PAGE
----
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Michel Martin signs off by remembering her heroes

MICHEL MARTIN, HOST:

And finally today, a few words from me. I hope you've heard some of the installments in the series from our friends at the Hidden Brain called My Unsung Hero, recounting stories of people whose kindness left a lasting impression. It made me think about my unsung heroes, and I realized I have a lot of them. There's my friend Wendy (ph), who, along with her sisters, has been collecting and shipping boxes of school supplies to under-resourced schools in Ghana every year ever since I've known her, and that's going on 17 years now. And I'm not talking about one suitcase full of random colored pencils or whatever. I'm talking about 15 or 20 giant cartons filled with notebooks, paints, paper, crayons, soccer balls, you name it - every single year. I was thinking about my neighbors, Paula (ph) and Beth (ph), who just seem to magically show up whenever you need help with something, whether it's a book drive or clothing drive, or to figure out how to get lunch for the COVID-19 health workers or to tone down a neighborhood beef. There's my friend Sabrina (ph), who, now that she's an empty nester, helps all of her friends navigate tricky issues with their kids' education.

But there's one particular unsung hero I wanted to tell you about, and that is the late, great television correspondent Bruce Morton. He had a long career at CBS and CNN before he passed away in 2014. He's my unsung hero because he saved me from making a terrible mistake that I honestly think might have short-circuited my career. This came after I was offered a job in broadcasting after I had started my career, working my way through local, state and national politics and policy in newspapers. I actually didn't really know Bruce except to say hi, when he somehow got my phone number and seemingly out of the blue, left an important message on my home answering machine - yes, it was that long ago. He was brief, but to the point. He basically told me that the job I had been offered might look glamorous on the outside, but might actually be a dead end for me in the long run. And he left his name, that famous signoff - this is Bruce Morton.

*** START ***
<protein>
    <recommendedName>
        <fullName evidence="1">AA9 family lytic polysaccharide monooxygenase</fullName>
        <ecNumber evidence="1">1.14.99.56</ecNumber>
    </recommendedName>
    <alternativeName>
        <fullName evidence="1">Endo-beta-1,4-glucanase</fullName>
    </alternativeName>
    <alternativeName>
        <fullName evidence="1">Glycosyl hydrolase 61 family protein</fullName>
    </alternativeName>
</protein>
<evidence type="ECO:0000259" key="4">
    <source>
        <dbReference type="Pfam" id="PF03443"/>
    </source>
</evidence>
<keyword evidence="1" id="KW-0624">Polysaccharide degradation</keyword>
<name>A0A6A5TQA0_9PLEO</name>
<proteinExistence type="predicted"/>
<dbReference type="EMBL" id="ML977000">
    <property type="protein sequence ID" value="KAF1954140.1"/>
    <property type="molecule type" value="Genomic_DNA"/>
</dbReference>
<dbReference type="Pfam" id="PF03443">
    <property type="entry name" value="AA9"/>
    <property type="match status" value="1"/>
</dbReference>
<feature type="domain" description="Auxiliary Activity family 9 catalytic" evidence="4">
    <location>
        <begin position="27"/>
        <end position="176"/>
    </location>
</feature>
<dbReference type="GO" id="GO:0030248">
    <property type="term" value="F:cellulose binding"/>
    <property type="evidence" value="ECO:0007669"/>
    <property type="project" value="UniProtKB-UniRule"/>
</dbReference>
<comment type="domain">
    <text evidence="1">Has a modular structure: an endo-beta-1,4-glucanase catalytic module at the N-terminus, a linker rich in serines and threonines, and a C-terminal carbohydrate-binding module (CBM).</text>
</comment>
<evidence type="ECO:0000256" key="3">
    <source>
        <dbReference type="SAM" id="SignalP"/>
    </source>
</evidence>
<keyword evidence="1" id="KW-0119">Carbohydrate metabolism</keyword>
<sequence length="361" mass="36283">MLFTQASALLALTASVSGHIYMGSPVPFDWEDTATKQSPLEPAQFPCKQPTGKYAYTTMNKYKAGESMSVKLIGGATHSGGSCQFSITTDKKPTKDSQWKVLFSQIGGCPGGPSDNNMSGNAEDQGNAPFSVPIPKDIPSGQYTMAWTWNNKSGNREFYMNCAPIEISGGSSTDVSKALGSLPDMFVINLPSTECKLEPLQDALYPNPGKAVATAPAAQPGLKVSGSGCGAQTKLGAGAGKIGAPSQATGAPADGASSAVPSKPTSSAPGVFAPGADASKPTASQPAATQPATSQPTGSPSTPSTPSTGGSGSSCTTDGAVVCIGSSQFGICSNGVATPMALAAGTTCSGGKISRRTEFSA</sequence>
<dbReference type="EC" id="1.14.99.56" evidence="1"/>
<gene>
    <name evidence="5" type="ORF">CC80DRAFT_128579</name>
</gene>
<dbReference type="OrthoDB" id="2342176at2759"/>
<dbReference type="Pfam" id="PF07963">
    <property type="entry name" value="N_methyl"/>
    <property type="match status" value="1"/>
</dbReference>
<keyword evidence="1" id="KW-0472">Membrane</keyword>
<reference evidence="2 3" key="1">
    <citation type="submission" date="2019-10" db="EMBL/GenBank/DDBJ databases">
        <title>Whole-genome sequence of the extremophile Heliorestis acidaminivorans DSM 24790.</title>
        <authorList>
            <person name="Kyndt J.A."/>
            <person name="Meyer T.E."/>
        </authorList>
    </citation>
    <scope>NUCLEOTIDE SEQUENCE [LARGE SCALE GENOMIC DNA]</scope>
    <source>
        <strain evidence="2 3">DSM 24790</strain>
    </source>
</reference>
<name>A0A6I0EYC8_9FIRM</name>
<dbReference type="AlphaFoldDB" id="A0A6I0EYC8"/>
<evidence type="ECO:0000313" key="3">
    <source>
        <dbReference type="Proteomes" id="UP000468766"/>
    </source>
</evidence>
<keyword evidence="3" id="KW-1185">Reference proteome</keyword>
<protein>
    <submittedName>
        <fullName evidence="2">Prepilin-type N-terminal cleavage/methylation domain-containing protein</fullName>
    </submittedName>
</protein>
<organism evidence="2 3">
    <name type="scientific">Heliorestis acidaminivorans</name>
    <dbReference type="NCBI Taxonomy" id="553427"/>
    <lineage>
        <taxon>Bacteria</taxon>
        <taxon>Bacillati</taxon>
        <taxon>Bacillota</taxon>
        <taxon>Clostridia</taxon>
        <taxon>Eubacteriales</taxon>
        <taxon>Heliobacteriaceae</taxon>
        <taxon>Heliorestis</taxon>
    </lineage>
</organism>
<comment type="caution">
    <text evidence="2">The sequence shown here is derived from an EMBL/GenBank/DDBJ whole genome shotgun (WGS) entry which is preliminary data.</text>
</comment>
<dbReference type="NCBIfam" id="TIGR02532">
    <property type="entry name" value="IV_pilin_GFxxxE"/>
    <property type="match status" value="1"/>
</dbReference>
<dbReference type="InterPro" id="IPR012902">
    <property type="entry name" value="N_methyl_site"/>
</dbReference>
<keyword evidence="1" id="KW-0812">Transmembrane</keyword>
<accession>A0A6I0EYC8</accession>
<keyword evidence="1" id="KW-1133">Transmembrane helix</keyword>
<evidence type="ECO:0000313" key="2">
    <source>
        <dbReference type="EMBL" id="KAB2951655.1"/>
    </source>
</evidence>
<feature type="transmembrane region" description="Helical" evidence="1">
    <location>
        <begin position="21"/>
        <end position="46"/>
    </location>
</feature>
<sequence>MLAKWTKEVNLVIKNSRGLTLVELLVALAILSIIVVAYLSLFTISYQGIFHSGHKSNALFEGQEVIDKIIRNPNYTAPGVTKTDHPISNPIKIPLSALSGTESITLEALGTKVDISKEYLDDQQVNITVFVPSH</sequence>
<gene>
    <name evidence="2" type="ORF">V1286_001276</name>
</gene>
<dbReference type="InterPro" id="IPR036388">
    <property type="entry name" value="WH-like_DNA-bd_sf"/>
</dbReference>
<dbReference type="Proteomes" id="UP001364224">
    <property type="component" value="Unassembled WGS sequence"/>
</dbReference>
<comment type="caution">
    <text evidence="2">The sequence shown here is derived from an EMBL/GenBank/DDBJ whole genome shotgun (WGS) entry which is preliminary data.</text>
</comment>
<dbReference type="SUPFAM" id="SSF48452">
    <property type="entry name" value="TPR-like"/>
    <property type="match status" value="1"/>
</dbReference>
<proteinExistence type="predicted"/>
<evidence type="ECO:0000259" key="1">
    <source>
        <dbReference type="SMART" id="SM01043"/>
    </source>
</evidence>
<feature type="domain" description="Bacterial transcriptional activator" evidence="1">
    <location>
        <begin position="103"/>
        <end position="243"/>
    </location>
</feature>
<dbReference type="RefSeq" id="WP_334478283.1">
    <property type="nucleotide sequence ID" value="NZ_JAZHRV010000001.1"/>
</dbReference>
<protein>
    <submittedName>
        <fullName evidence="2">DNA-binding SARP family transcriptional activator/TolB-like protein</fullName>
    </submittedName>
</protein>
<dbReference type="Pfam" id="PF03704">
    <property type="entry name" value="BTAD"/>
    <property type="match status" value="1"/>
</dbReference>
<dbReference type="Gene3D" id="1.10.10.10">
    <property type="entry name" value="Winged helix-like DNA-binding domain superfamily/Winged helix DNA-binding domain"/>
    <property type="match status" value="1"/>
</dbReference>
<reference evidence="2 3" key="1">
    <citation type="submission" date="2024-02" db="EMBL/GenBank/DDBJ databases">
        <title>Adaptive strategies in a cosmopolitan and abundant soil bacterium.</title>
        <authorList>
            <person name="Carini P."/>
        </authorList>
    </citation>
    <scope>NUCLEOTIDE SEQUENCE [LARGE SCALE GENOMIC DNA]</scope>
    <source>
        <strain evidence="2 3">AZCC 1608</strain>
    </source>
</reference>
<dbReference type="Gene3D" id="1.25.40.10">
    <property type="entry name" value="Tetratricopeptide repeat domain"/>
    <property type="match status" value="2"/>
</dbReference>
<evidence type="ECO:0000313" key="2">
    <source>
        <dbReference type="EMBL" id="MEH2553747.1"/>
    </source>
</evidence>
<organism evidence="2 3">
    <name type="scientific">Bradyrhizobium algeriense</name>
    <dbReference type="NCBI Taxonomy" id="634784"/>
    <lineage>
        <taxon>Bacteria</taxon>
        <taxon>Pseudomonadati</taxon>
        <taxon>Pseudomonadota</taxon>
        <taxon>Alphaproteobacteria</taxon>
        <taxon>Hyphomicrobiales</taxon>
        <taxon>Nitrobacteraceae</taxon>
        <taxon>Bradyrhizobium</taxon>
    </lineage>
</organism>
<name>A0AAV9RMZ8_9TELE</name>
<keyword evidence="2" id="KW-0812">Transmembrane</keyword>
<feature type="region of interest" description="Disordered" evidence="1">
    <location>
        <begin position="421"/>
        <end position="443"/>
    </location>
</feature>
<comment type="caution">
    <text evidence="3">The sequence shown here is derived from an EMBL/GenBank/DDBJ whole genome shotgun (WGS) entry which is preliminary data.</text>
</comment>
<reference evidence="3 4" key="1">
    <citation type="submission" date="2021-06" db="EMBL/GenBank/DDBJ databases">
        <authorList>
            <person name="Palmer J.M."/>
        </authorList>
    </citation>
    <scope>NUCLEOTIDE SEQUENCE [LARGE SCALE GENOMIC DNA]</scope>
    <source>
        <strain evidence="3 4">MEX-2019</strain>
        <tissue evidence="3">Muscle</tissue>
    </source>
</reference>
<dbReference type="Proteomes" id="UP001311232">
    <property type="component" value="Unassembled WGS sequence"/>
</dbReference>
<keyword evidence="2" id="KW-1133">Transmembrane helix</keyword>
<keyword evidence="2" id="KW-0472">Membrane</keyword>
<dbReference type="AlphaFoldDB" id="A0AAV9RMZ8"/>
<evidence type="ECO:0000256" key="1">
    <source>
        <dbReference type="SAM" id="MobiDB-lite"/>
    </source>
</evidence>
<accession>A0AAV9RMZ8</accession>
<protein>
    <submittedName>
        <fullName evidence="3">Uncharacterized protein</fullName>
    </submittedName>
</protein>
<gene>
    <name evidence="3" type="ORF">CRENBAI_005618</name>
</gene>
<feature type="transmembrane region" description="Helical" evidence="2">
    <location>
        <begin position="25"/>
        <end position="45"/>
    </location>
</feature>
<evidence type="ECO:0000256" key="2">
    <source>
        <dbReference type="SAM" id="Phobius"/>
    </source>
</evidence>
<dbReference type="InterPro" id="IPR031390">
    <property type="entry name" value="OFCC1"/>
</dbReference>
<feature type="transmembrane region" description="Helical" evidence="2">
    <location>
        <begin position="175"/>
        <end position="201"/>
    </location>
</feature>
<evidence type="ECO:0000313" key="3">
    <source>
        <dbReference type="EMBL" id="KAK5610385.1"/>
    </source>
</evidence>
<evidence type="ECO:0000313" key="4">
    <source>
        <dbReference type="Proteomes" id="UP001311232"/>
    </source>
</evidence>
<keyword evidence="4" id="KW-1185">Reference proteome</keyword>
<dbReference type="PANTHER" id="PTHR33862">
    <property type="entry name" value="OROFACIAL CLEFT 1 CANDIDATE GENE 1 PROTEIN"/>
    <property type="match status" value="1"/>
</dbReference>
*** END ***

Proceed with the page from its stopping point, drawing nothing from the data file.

That was the kind of straight answer I had been looking for but couldn't seem to get from any of the people I had consulted, many of whom also, weirdly, it seemed to me at the time, kept swearing me to secrecy, reminding me not to tell anybody I had talked to them. I guess it was a TV thing - not really sure. Anyway, I turned the job down after that and eventually I was offered better jobs, until I finally took one - one that did allow me to learn and grow. And I took others after that until here we are. But I never got to thank him. So I'm glad to do so now. And I hope wherever he or his kids or grandkids are, they get to hear me say how much I appreciated that honesty and outreach at a time when I really needed it. And you might be asking, why didn't I thank him at the time? Because people were being so weird, swearing me to secrecy. I was afraid he'd get into trouble when I turned down the job. In any case, obviously now that won't happen.

You may also ask, why am I talking about this now? Well, a few weeks ago I got another call out of the blue from someone I also don't know very well, but whom I respect very much, asking me if I would consider taking another role here at NPR. The person said he thought this other role would be a good fit for me, and I would be good for it. This time, I knew enough about the company and the job that I didn't have to ask too many questions, so I said yes. It's time for me to try something new, to move into a new role in which I think I can continue to grow and also contribute. So this will be my last Sunday with you. I'm going to take a short break and then, in a couple of weeks, I will join you at the other end of the broadcast day on Morning Edition, where I'll be joining up with Steve Inskeep and Leila Fadel and A Martínez. I hope you'll join me - I mean us - then.

I want to thank everybody on the WEEKEND ALL THINGS CONSIDERED teams, past and present. We've done so much together. We've spent hours together in the studio, in tiny rental cars, in makeshift studios set up on the fly in hotel rooms. We've shared many good meals and a few bad ones. We've had lots of laughs and, frankly, some tears. We've tried to make your weekends richer, more fun, more thoughtful. We did our best. And I'm sure that whoever sits in this chair next, will do the same. Transcript provided by NPR, Copyright NPR.